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Wednesday, July 16, 2014

What is the use of class “java.lang.Class", Class.forName() and Class.newInstance() method?

java.lang.Class is a built-in class that represent instances of all data types used in a Java application in the JVM. Every time JVM creates an object, it also creates a java.lang.Class object that describes the type of the object. Instances of classes, interfaces, enumerations, annotations, arrays, primitives and void are all represented Class objects. All instances of the same class share the same Class object and you can obtain the Class object by calling the getClass() method of the object. This method is inherited from java.lang.Object.

The java.lang.Class class offers a set of methods to help to determine if the given Class object represents a specific group of data type:
  • boolean isAnnotation() - Returns true if this Class object represents an annotation type.
  • boolean isArray() - Determines if this Class object represents an array class.
  • boolean isEnum() - Returns true if and only if this class was declared as an Enum in the source code.
  • boolean isInterface() - Determines if the specified Class object represents an interface type.
  • boolean isPrimitive() - Determines if the specified Class object represents a primitive type.
Suppose you create two instances of class called Employee e.g.

Employee A = new Employee();
Employee B = new Employee();

if(A.getClass() == B.getClass()) {
   System.out.println("A and B are instances of same class");
   System.out.println("A and B are instances of different class");

In this case it will print "A and B are instances of same class" because they are both instance of Employee class.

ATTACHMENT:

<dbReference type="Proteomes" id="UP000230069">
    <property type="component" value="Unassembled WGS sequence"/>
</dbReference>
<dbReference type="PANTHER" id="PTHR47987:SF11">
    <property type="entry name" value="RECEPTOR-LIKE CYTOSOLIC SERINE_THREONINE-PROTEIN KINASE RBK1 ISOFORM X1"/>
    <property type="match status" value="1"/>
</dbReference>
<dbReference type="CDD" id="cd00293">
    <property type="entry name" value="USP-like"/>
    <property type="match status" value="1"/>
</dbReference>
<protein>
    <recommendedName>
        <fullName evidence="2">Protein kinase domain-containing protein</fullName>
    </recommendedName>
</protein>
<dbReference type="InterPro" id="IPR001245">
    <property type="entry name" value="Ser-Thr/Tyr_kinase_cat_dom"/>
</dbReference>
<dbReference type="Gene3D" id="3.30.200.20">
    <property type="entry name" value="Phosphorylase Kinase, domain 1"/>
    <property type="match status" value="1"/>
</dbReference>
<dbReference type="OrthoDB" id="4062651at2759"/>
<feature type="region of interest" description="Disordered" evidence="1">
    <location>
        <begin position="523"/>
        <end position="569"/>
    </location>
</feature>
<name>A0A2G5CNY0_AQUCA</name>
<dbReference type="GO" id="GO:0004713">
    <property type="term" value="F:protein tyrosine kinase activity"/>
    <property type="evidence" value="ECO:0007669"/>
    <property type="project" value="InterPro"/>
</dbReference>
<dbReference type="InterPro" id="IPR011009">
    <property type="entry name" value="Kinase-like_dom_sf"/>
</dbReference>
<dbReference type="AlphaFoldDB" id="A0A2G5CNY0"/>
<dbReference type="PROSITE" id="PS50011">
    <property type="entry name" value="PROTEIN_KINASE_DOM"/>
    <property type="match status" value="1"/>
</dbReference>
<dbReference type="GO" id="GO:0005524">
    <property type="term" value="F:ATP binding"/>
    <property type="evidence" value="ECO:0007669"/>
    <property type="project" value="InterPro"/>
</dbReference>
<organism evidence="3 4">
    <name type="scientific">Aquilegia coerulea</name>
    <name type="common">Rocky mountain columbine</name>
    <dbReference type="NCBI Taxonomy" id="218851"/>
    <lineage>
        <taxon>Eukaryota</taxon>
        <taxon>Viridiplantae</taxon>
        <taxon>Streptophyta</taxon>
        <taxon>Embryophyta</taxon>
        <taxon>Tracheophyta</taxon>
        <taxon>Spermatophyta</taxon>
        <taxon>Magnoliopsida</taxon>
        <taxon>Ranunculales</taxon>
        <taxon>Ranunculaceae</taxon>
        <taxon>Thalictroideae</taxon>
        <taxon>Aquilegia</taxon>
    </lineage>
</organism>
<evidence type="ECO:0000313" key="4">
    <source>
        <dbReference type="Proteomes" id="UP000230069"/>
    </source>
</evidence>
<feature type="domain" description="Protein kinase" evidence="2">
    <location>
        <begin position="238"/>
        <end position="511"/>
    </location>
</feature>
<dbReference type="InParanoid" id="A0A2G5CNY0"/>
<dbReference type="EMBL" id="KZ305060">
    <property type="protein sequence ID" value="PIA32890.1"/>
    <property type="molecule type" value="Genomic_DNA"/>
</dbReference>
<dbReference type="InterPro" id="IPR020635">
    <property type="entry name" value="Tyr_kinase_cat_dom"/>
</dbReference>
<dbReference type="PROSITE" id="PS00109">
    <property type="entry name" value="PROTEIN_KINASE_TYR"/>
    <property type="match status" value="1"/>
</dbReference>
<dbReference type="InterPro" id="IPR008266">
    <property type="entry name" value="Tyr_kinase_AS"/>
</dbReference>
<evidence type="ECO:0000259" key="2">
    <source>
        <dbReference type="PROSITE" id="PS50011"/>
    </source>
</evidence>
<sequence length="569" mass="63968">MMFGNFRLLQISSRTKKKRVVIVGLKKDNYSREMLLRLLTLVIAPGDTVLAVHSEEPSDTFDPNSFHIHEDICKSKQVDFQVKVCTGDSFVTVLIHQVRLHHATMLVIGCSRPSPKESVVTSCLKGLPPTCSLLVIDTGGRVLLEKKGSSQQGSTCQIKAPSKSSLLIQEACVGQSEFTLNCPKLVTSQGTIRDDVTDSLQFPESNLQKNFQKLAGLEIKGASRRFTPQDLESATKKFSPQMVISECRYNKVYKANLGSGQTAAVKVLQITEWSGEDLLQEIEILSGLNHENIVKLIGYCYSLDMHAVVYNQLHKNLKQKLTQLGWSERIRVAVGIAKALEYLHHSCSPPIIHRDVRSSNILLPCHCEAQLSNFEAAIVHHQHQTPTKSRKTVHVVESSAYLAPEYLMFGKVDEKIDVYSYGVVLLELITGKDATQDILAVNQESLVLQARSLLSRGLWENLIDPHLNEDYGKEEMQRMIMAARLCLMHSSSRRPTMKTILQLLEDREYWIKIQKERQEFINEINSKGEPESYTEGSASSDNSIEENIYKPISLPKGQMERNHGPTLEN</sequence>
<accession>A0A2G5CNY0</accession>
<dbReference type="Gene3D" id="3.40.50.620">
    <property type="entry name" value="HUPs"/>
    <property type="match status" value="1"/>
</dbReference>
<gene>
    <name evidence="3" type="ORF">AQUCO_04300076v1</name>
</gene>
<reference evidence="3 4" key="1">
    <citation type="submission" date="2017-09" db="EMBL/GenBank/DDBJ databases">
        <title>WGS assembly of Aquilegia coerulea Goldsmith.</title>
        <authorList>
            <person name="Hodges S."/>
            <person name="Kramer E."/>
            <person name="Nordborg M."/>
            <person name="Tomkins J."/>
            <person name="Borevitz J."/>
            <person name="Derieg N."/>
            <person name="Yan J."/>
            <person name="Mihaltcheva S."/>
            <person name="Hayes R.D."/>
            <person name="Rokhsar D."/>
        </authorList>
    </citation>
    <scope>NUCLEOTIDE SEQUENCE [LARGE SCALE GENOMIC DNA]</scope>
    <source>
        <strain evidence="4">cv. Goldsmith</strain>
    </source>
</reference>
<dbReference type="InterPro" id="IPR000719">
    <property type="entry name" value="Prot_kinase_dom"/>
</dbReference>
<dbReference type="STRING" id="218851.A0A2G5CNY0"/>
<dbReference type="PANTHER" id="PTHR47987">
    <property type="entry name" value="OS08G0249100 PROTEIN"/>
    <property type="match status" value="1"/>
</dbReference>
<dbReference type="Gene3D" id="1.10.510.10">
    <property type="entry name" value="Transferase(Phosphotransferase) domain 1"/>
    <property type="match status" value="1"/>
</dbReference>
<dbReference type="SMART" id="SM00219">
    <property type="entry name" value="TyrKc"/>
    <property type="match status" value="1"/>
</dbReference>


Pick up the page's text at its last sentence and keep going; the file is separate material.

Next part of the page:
It gives you the class object, which is useful for reflection. The methods that this object has are defined by Java, not by the programmer writing the class. It returns the Class-Type for the given name.


Class employee = Class.forName("com.gsms.common.dao.entity.Employee");
System.out.println("Number of public methods: " + employee.getMethods().length);

By using above code, we can find out the total number methods in Employee class.


It creates a new instance of the class represented by this Class object. The class is instantiated as if by a new expression with an empty argument list. In other words, this is here actually equivalent to a new Employee() and returns a new instance of Employee.

But, the big difference with the traditional new is that newInstance allows to instantiate a class that you don't know until runtime, making your code more dynamic.


Employee employee = (Employee) Class.forName("test.MyClass").newInstance();
System.out.println("String representation of Employee instance: " + employee.toString());

We need Class.forName() and Class.newInstance() because many times it happens that we don’t know the name of the class to instantiate while writing code , we may get it from config files ,database , network or from any upstream. This way of creating object which provides a platform for many frameworks e.g. Spring ,Struts which uses java reflection.

Please feel free to post your comments if you have any question. Also, if you find any error then please let me know.